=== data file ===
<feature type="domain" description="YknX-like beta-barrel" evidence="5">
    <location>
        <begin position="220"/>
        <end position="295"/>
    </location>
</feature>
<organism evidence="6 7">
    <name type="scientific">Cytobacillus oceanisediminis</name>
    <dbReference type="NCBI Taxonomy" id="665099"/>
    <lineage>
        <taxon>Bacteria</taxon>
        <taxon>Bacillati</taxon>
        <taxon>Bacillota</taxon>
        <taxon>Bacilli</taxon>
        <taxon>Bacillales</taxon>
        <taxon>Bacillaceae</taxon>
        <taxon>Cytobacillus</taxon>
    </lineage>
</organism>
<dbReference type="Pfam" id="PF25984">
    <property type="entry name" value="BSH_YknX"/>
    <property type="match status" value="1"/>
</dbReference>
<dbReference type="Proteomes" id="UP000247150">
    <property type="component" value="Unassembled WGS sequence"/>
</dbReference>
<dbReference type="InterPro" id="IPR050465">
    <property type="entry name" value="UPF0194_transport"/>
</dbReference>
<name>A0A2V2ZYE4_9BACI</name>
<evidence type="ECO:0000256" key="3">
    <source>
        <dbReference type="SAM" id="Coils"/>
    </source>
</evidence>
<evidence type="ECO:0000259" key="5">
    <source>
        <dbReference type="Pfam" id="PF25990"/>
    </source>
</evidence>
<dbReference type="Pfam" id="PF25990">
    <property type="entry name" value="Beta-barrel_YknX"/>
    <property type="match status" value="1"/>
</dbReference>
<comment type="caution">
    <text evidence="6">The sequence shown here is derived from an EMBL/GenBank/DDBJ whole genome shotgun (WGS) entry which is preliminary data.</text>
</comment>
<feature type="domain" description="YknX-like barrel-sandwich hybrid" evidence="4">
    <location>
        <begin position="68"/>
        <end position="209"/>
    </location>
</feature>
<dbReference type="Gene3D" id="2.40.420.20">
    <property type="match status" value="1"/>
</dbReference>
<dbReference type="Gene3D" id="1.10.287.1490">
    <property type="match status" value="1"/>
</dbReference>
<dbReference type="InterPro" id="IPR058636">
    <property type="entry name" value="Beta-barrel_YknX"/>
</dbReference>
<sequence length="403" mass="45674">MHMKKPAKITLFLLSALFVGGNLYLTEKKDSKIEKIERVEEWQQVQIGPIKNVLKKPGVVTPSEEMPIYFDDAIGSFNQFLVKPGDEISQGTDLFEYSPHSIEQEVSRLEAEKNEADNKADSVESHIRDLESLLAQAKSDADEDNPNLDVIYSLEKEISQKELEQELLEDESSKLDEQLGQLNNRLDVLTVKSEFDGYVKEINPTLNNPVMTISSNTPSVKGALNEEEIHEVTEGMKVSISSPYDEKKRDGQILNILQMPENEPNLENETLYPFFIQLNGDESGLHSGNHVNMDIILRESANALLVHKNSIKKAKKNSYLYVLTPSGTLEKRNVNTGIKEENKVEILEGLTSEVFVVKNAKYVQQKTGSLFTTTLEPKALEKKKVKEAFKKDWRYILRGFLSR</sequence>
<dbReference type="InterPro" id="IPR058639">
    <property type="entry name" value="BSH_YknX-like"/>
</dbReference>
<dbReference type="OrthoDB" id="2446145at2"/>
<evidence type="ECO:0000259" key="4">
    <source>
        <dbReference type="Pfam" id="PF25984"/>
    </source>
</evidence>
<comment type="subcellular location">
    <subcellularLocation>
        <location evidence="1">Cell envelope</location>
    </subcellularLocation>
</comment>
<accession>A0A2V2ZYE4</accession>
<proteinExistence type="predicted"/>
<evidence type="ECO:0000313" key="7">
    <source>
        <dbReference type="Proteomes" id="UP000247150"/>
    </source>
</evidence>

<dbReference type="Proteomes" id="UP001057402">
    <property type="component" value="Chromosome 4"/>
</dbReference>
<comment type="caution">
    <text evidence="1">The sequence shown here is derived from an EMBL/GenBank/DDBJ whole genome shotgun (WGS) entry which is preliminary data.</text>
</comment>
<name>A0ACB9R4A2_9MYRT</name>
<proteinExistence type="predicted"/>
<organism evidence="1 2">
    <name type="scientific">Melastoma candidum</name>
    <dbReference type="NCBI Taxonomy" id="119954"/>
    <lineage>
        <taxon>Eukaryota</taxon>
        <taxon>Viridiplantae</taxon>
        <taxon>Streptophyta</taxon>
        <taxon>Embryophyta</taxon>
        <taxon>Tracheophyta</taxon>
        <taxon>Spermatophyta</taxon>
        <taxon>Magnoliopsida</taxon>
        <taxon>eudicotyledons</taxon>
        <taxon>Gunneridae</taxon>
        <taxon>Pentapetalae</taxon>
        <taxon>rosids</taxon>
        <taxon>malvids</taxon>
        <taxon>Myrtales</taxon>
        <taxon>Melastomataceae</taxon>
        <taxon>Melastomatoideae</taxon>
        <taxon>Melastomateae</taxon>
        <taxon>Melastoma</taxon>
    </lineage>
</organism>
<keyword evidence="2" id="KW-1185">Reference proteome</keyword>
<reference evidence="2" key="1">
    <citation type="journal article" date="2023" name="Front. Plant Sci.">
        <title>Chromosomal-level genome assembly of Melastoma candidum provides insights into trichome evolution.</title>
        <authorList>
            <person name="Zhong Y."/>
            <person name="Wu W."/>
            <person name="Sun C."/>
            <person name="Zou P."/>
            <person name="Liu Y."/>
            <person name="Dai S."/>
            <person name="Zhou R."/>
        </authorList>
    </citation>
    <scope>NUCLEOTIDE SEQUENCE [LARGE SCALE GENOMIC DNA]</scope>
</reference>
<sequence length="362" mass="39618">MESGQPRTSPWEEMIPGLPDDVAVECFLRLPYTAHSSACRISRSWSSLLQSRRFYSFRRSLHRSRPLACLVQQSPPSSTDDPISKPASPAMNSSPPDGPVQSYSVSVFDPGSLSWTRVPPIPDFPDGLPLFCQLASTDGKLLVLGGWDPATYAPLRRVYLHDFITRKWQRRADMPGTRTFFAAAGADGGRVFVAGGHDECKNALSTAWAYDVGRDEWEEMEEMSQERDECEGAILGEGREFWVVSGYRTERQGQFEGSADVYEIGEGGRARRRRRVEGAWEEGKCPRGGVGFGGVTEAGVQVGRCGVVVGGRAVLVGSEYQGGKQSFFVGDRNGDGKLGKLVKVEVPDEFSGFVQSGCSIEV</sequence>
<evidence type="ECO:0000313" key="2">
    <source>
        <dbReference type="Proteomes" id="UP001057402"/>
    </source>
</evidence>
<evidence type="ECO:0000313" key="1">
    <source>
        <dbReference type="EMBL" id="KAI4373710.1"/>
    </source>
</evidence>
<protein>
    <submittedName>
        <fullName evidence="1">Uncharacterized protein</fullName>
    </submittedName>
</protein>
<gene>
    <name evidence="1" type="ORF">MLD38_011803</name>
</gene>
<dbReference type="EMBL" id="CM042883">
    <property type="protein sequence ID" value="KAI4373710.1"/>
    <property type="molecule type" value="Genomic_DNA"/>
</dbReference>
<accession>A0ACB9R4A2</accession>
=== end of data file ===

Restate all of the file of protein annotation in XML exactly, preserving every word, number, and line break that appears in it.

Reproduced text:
<feature type="domain" description="YknX-like beta-barrel" evidence="5">
    <location>
        <begin position="220"/>
        <end position="295"/>
    </location>
</feature>
<organism evidence="6 7">
    <name type="scientific">Cytobacillus oceanisediminis</name>
    <dbReference type="NCBI Taxonomy" id="665099"/>
    <lineage>
        <taxon>Bacteria</taxon>
        <taxon>Bacillati</taxon>
        <taxon>Bacillota</taxon>
        <taxon>Bacilli</taxon>
        <taxon>Bacillales</taxon>
        <taxon>Bacillaceae</taxon>
        <taxon>Cytobacillus</taxon>
    </lineage>
</organism>
<dbReference type="Pfam" id="PF25984">
    <property type="entry name" value="BSH_YknX"/>
    <property type="match status" value="1"/>
</dbReference>
<dbReference type="Proteomes" id="UP000247150">
    <property type="component" value="Unassembled WGS sequence"/>
</dbReference>
<dbReference type="InterPro" id="IPR050465">
    <property type="entry name" value="UPF0194_transport"/>
</dbReference>
<name>A0A2V2ZYE4_9BACI</name>
<evidence type="ECO:0000256" key="3">
    <source>
        <dbReference type="SAM" id="Coils"/>
    </source>
</evidence>
<evidence type="ECO:0000259" key="5">
    <source>
        <dbReference type="Pfam" id="PF25990"/>
    </source>
</evidence>
<dbReference type="Pfam" id="PF25990">
    <property type="entry name" value="Beta-barrel_YknX"/>
    <property type="match status" value="1"/>
</dbReference>
<comment type="caution">
    <text evidence="6">The sequence shown here is derived from an EMBL/GenBank/DDBJ whole genome shotgun (WGS) entry which is preliminary data.</text>
</comment>
<feature type="domain" description="YknX-like barrel-sandwich hybrid" evidence="4">
    <location>
        <begin position="68"/>
        <end position="209"/>
    </location>
</feature>
<dbReference type="Gene3D" id="2.40.420.20">
    <property type="match status" value="1"/>
</dbReference>
<dbReference type="Gene3D" id="1.10.287.1490">
    <property type="match status" value="1"/>
</dbReference>
<dbReference type="InterPro" id="IPR058636">
    <property type="entry name" value="Beta-barrel_YknX"/>
</dbReference>
<sequence length="403" mass="45674">MHMKKPAKITLFLLSALFVGGNLYLTEKKDSKIEKIERVEEWQQVQIGPIKNVLKKPGVVTPSEEMPIYFDDAIGSFNQFLVKPGDEISQGTDLFEYSPHSIEQEVSRLEAEKNEADNKADSVESHIRDLESLLAQAKSDADEDNPNLDVIYSLEKEISQKELEQELLEDESSKLDEQLGQLNNRLDVLTVKSEFDGYVKEINPTLNNPVMTISSNTPSVKGALNEEEIHEVTEGMKVSISSPYDEKKRDGQILNILQMPENEPNLENETLYPFFIQLNGDESGLHSGNHVNMDIILRESANALLVHKNSIKKAKKNSYLYVLTPSGTLEKRNVNTGIKEENKVEILEGLTSEVFVVKNAKYVQQKTGSLFTTTLEPKALEKKKVKEAFKKDWRYILRGFLSR</sequence>
<dbReference type="InterPro" id="IPR058639">
    <property type="entry name" value="BSH_YknX-like"/>
</dbReference>
<dbReference type="OrthoDB" id="2446145at2"/>
<evidence type="ECO:0000259" key="4">
    <source>
        <dbReference type="Pfam" id="PF25984"/>
    </source>
</evidence>
<comment type="subcellular location">
    <subcellularLocation>
        <location evidence="1">Cell envelope</location>
    </subcellularLocation>
</comment>
<accession>A0A2V2ZYE4</accession>
<proteinExistence type="predicted"/>
<evidence type="ECO:0000313" key="7">
    <source>
        <dbReference type="Proteomes" id="UP000247150"/>
    </source>
</evidence>

<dbReference type="Proteomes" id="UP001057402">
    <property type="component" value="Chromosome 4"/>
</dbReference>
<comment type="caution">
    <text evidence="1">The sequence shown here is derived from an EMBL/GenBank/DDBJ whole genome shotgun (WGS) entry which is preliminary data.</text>
</comment>
<name>A0ACB9R4A2_9MYRT</name>
<proteinExistence type="predicted"/>
<organism evidence="1 2">
    <name type="scientific">Melastoma candidum</name>
    <dbReference type="NCBI Taxonomy" id="119954"/>
    <lineage>
        <taxon>Eukaryota</taxon>
        <taxon>Viridiplantae</taxon>
        <taxon>Streptophyta</taxon>
        <taxon>Embryophyta</taxon>
        <taxon>Tracheophyta</taxon>
        <taxon>Spermatophyta</taxon>
        <taxon>Magnoliopsida</taxon>
        <taxon>eudicotyledons</taxon>
        <taxon>Gunneridae</taxon>
        <taxon>Pentapetalae</taxon>
        <taxon>rosids</taxon>
        <taxon>malvids</taxon>
        <taxon>Myrtales</taxon>
        <taxon>Melastomataceae</taxon>
        <taxon>Melastomatoideae</taxon>
        <taxon>Melastomateae</taxon>
        <taxon>Melastoma</taxon>
    </lineage>
</organism>
<keyword evidence="2" id="KW-1185">Reference proteome</keyword>
<reference evidence="2" key="1">
    <citation type="journal article" date="2023" name="Front. Plant Sci.">
        <title>Chromosomal-level genome assembly of Melastoma candidum provides insights into trichome evolution.</title>
        <authorList>
            <person name="Zhong Y."/>
            <person name="Wu W."/>
            <person name="Sun C."/>
            <person name="Zou P."/>
            <person name="Liu Y."/>
            <person name="Dai S."/>
            <person name="Zhou R."/>
        </authorList>
    </citation>
    <scope>NUCLEOTIDE SEQUENCE [LARGE SCALE GENOMIC DNA]</scope>
</reference>
<sequence length="362" mass="39618">MESGQPRTSPWEEMIPGLPDDVAVECFLRLPYTAHSSACRISRSWSSLLQSRRFYSFRRSLHRSRPLACLVQQSPPSSTDDPISKPASPAMNSSPPDGPVQSYSVSVFDPGSLSWTRVPPIPDFPDGLPLFCQLASTDGKLLVLGGWDPATYAPLRRVYLHDFITRKWQRRADMPGTRTFFAAAGADGGRVFVAGGHDECKNALSTAWAYDVGRDEWEEMEEMSQERDECEGAILGEGREFWVVSGYRTERQGQFEGSADVYEIGEGGRARRRRRVEGAWEEGKCPRGGVGFGGVTEAGVQVGRCGVVVGGRAVLVGSEYQGGKQSFFVGDRNGDGKLGKLVKVEVPDEFSGFVQSGCSIEV</sequence>
<evidence type="ECO:0000313" key="2">
    <source>
        <dbReference type="Proteomes" id="UP001057402"/>
    </source>
</evidence>
<evidence type="ECO:0000313" key="1">
    <source>
        <dbReference type="EMBL" id="KAI4373710.1"/>
    </source>
</evidence>
<protein>
    <submittedName>
        <fullName evidence="1">Uncharacterized protein</fullName>
    </submittedName>
</protein>
<gene>
    <name evidence="1" type="ORF">MLD38_011803</name>
</gene>
<dbReference type="EMBL" id="CM042883">
    <property type="protein sequence ID" value="KAI4373710.1"/>
    <property type="molecule type" value="Genomic_DNA"/>
</dbReference>
<accession>A0ACB9R4A2</accession>